The Voice of the Wildcats

The Paw Print

The Voice of the Wildcats

The Paw Print

The Voice of the Wildcats

The Paw Print

Review: ‘Single’s Inferno’ sparks relationships

Singles Inferno is a Korean survivor-style romance reality show on the set of the beach of a deserted island off the coast of South Korea

I never watch dating shows, hardly any reality shows. When I curiously clicked on “Single’s Inferno” from Netflix’s “Recommended” after a friend’s recommendation, I knew it was the next show I would be watching. It is an entertaining show for anyone looking for a short but sweet binge.

“Single’s Inferno” is a Netflix Korean reality dating show where attractive singles need to find their pair on a deserted island, Inferno. The female contestants are Song Ji-a, Shin Ji-yeon, Kang Seo-yeon, An Yea-won, Kim Su-min, Seong Min-ji. The male contestants are Kim Hyun-joong, Oh Jin-taek, Moon Se-hun, Kim Jun-sik, Choi Si-hun, Cha Hyun-seung. The contestants need to keep their age and profession a secret while they are on the island, so they need to match with others based on personality. Contestants ranged from personal trainers and boxers to Youtubers and K-pop dancers. The show includes games where contestants compete for the advantage of going to Paradise, a high-end hotel where the matched couples go. 

The first episode came out on Dec 18, 2021, finale on Jan 8, 2022. It had a one-season and eight-episode run, each episode is about an hour. The contestants consisted of six girls and six guys and not everyone had to leave Inferno with a partner. 

One of my favorite parts of the show is the four hosts: Lee Da-hee, Hanhae, Hong Jin-kyung, and Kyuhyun. These four well-known Korean comedians, actors, and former K-pop idols react and analyze the contestants and their interactions. They were also watching the show for the first time and they always said what I was thinking. Their reactions, predictions, and comments during the cutaways were very relatable.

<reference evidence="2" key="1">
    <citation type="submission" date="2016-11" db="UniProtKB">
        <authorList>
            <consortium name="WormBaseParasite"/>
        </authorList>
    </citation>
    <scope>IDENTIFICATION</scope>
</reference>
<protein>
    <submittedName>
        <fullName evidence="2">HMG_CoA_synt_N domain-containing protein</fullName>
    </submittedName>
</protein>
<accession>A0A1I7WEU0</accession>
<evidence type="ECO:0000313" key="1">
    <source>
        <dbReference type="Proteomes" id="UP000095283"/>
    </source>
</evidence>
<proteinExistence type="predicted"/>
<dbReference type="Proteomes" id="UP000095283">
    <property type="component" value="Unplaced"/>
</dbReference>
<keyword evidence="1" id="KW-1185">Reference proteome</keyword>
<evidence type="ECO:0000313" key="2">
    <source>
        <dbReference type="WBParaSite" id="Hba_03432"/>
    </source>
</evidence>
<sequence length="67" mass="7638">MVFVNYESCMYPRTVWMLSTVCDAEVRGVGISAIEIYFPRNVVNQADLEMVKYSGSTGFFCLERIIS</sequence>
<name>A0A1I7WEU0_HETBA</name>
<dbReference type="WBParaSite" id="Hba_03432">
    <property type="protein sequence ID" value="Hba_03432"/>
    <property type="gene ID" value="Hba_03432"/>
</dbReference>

The twists in the show made it much more interesting, especially because the rules made it hard to avoid drama. For example, on the second day on Inferno, contestants were not allowed to choose the same person they chose the previous day. This means that even if someone thinks they found their match, they have to pick someone else to interact with. There were also multiple male contestants going for the same female which caused extra suspense. The drama in the show was very real, however, it did not seem scripted. The show is also very PG, so it is safe to watch with family; it encapsulates the conservative Korean culture.

Even though the show was very entertaining to binge, there were some parts I think could be improved. In the middle of the show, they added three new contestants to bring more variety, but I think that just made things more complicated and it was unnecessary. The new contestants didn’t have enough time to get to know anyone. Most of the original contestants were also already fixed on someone which made it hard for the newcomers to be considered.

The show would be better with more games because those were very entertaining. There was lots of sitting around, but that may have been intentional to give contestants more time to talk. The conversations also seemed slow because of all the closed caption reading (because it was in Korean). The time on the island (seven days) was also too short to establish a romantic relationship for the show.

Overall, it was a great watch and I would recommend “Single’s Inferno” to anyone. It does take more effort for non-Korean speakers, but that goes for any foreign TV. It is a short, light, and entertaining show with enough suspense to keep you clicking “Next Episode”. 

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About the Contributor
Kaitlyn Chen, Staff Writer
Kaitlyn Chen is a freshman and first-year journalist. She enjoys writing about current events and entertainment and hopes that she can become a better writer. 

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